I’ve been writing about investments for almost 20 years. And yet I may have just stumbled across the stupidest piece of financial advice yet. According to the headlines: “MATANA is the new FAANG!”

And what, pray tell, is MATANA?

It’s not a curved Japanese samurai sword. That’s “katana” with a “k.” Though recommending you buy a collection of antique weapons might be more sensible advice.

Nor is it Montana. Though buying a bunker in that faraway state to escape this nonsense also sounds like solid advice.

No, MATANA is the new investing acronym de jour. It stands for:

  • Microsoft Corp. (Nasdaq: MSFT).
  • Apple Inc. (Nasdaq: AAPL).
  • Tesla Inc. (Nasdaq: TSLA).
  • Alphabet Inc. (Nasdaq: GOOGL).
  • Nvidia Corp. (Nasdaq: NVDA).
  • Acom Inc. (Nasdaq: AMZN).

And yes, it is designed to replace the now-defunct FAANG (Facebook, Apple, Amazon, Netflix, Google) now that Meta Platforms Inc. (Nasdaq: META), aka Facebook, and Netflix Inc. (Nasdaq: NFLX) have fallen out of favor.

Let’s start with the obvious here. An acronym is not an investment strategy. It’s glitzy PR designed to generate buzz.

And to that end, it works.

We’ve Seen This Before…

Remember BRIC? That was a trendy investment theme back in the mid-2000s. It stood for Brazil, Russia, India and China. Later, an “S” was added to the end for South Africa, making it BRICS.

These countries had nothing in common, other than that the fact they were developing and enjoying bull markets, along with most emerging markets.

At the time:

  • China was a manufacturing economy.
  • India’s economy focused on services.
  • Brazil and South Africa were commodity-based economies.
  • And Russia was a petrostate.

There was no strategy here … and no rationale for excluding other promising emerging markets in Asia, Latin America and Eastern Europe.

It was never a coherent strategy. But it did sell exchange-traded funds!

Nothing but a Name

FAANG, at the height of its popularity, also never made sense:

  • Apple was a hardware company.
  • Facebook and Google were social media/internet companies.
  • Netflix focused on entertainment.
  • And Amazon was a retailer with a growing cloud computing business.

There was no overriding investment theme here. They just happened to all be mega-cap growth stocks enjoying a good run at the same time. Their names combined to make a cool — and marketable — acronym.

And MATANA … really?! Adding Microsoft, Tesla and Nvidia somehow makes this a more coherent strategy?

There is nothing wrong with buying any of these stocks, by the way. I certainly have, and some are at least worth watching, according to our Stock Power Ratings system.

TSLA MSFT rating

Click here for a full breakdown of TSLA’s rating. Click here for MSFT’s breakdown.

But buying stocks based on a marketing acronym is no way to invest. You have no rationale for buying other than the snazzy name.

Even worse, you have no clear indication of when to sell. There’s no exit strategy in a cutesy name game.

So don’t play with “strategies” like MATANA.

Acronym Investing Lacks Structure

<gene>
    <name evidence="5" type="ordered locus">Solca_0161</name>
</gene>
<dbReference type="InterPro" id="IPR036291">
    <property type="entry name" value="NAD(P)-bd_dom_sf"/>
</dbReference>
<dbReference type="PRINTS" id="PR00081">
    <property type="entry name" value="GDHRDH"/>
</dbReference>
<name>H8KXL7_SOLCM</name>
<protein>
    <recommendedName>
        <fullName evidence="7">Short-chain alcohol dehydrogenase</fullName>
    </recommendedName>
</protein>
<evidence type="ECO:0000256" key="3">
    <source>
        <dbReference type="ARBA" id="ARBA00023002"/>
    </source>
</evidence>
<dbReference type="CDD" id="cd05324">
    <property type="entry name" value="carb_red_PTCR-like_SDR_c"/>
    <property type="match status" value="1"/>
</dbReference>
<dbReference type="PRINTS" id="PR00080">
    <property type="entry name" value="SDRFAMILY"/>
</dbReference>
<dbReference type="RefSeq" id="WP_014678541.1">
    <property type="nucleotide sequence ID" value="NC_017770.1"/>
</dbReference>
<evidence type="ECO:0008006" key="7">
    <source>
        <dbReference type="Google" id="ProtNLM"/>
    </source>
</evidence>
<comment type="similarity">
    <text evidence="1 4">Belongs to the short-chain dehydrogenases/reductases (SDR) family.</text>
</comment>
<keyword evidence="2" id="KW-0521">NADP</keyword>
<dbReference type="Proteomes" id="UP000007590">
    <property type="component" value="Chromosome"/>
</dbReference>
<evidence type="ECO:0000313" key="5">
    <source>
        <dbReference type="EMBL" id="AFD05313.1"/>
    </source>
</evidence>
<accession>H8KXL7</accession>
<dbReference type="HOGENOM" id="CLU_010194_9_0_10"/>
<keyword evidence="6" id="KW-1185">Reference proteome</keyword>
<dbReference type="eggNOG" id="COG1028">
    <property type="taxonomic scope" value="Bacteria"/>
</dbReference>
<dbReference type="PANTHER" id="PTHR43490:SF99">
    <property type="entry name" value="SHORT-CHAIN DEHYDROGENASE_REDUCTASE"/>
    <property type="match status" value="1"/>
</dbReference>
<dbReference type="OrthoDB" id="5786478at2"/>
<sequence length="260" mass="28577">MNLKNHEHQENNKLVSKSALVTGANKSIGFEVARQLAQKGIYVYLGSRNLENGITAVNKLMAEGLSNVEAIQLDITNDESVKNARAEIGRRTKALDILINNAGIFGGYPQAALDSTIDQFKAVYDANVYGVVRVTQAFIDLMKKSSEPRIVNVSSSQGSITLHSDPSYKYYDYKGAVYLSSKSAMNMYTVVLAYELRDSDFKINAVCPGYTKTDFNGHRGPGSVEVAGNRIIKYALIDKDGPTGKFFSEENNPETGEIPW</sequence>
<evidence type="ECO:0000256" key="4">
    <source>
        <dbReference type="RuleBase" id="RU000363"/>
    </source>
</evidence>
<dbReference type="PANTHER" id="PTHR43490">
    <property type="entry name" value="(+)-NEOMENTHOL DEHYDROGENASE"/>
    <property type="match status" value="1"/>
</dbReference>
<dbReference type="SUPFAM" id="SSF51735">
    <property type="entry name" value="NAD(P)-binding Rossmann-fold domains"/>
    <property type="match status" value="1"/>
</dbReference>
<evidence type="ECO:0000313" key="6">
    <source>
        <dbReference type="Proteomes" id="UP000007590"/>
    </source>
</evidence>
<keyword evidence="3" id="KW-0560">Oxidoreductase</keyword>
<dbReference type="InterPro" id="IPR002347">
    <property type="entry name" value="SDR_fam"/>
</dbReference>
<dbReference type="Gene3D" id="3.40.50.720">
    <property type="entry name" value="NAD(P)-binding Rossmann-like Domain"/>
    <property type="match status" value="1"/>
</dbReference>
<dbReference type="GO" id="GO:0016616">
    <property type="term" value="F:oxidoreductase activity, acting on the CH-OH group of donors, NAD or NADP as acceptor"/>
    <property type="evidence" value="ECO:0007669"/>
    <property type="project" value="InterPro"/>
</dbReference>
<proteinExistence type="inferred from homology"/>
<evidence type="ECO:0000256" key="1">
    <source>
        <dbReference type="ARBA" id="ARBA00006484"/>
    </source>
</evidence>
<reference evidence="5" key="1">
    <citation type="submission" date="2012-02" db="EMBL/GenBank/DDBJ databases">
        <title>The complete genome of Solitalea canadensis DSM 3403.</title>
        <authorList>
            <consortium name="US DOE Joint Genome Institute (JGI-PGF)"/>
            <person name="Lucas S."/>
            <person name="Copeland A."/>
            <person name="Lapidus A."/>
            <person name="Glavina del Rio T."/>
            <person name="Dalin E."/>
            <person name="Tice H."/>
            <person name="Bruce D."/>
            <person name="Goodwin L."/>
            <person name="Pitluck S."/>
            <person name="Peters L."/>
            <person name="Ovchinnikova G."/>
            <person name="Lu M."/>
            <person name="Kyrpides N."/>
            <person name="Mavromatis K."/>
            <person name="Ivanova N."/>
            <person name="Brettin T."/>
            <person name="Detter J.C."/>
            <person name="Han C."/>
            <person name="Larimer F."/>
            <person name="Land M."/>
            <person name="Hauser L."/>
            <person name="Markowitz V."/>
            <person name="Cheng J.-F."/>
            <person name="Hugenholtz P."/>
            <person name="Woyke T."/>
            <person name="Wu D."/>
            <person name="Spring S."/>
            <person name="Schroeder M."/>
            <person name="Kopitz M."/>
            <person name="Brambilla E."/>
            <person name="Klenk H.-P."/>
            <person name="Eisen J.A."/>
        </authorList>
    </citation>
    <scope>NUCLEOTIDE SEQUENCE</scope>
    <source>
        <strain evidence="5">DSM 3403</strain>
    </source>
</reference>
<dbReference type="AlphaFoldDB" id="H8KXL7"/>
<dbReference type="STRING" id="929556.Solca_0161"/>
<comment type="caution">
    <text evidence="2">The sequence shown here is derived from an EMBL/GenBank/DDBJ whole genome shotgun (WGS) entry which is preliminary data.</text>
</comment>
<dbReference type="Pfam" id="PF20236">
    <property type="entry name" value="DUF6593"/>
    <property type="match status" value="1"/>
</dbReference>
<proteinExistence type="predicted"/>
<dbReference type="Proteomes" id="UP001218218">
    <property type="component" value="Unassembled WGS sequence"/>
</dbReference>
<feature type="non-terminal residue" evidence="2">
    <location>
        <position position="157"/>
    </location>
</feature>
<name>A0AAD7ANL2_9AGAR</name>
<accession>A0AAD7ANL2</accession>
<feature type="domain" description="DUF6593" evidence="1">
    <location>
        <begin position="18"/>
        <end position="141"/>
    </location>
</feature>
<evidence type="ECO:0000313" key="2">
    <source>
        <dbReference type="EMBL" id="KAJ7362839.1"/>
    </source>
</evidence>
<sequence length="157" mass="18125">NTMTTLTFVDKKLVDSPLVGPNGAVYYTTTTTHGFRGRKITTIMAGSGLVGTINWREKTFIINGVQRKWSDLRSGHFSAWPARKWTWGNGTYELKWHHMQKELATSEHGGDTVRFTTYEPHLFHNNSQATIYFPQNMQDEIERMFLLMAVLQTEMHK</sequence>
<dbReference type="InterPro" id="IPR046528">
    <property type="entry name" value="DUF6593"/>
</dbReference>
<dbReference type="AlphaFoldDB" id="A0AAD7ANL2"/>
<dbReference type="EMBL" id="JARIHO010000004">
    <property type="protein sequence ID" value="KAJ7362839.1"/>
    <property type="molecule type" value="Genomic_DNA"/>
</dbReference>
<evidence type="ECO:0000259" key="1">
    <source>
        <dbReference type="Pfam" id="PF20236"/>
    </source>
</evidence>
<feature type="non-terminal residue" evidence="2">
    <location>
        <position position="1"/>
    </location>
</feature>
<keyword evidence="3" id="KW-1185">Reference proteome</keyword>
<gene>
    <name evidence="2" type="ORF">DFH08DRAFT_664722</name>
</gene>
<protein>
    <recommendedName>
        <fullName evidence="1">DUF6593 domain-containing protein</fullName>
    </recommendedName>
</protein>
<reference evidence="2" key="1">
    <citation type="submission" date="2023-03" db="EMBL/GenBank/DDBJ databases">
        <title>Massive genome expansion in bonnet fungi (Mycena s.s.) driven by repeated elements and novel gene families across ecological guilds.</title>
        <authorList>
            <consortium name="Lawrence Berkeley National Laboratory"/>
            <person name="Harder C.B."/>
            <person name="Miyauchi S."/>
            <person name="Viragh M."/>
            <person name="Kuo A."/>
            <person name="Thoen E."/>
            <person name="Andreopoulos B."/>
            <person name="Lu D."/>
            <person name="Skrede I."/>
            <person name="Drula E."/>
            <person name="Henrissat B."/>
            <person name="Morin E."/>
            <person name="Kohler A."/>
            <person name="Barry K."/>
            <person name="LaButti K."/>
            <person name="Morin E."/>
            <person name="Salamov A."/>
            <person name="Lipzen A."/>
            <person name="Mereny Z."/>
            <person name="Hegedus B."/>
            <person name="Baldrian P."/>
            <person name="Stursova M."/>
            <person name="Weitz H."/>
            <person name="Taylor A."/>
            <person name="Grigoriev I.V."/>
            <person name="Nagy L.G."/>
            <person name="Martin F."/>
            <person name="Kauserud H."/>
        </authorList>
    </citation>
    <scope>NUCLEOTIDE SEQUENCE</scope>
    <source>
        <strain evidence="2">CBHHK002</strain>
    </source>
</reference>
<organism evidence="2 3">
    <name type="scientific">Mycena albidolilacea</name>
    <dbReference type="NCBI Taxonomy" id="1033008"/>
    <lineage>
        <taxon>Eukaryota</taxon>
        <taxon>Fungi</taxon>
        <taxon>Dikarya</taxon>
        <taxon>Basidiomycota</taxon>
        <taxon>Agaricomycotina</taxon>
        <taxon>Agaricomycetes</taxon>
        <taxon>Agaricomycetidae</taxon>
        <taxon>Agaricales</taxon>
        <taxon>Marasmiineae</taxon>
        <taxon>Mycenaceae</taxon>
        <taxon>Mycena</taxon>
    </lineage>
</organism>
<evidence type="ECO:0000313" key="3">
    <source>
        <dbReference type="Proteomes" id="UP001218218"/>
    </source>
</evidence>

In Money & Markets, Chief Investment Strategist Adam O’Dell, Research Analyst Matt Clark and I believe in being structured and systematic in our investing. Using our Stock Power Ratings system, we rank every stock in our universe based on objective, quantifiable criteria.

We break this down into three broad fundamental factors:

  • Value.
  • Quality.
  • Growth.

And three technical factors:

  • Momentum.
  • Size.
  • Volatility.

We use these factors because our research has proven they work. Historically, stocks rating 61 and above on our Stock Power Ratings system have outperformed the market by 2X on average over the following 12 months.

Stocks rated 81 or higher have outperformed by 3X on average!

In our premium monthly newsletter, Green Zone Fortunes, we take it a step further.

We identify powerful investing mega trends and then look for top-rated stocks that stand to benefit.

And what may be the most important part of our approach: We have an exit strategy. We have price targets that inform when we take profits on the upside and when we should cut losses after a trade doesn’t go our way.

To find out more, click here to watch Adam’s “Imperium” presentation and find out how you can join us in Green Zone Fortunes.

On top of a model portfolio full of stocks in today’s most mega of mega trends, you’ll also receive trading guides, weekly updates from Adam and me on the overall market and what’s on our radars, our highest-conviction stock recommendations and much more!

In fact, next week we are putting an income twist on the service that taps into my decades of expertise investing in solid dividend stocks.

We won’t tell you to buy any boring old blue chip… We’r targeting income stocks that focus on growth and multiplying their payouts year after year.

Stay tuned for more on that. (Or click here to join now, and be one of the first to get the scoop next week!)

Now, back to scouring eBay for katanas to defend myself in the future zombie apocalypse from my Montana bunker (I kid, I kid).

To safe profits,

Charles Sizemore_Sig

Charles Sizemore, Co-Editor, Green Zone Fortunes

Charles Sizemore is the co-editor of Green Zone Fortunes and specializes in income and retirement topics. He is also a frequent guest on CNBC, Bloomberg and Fox Business.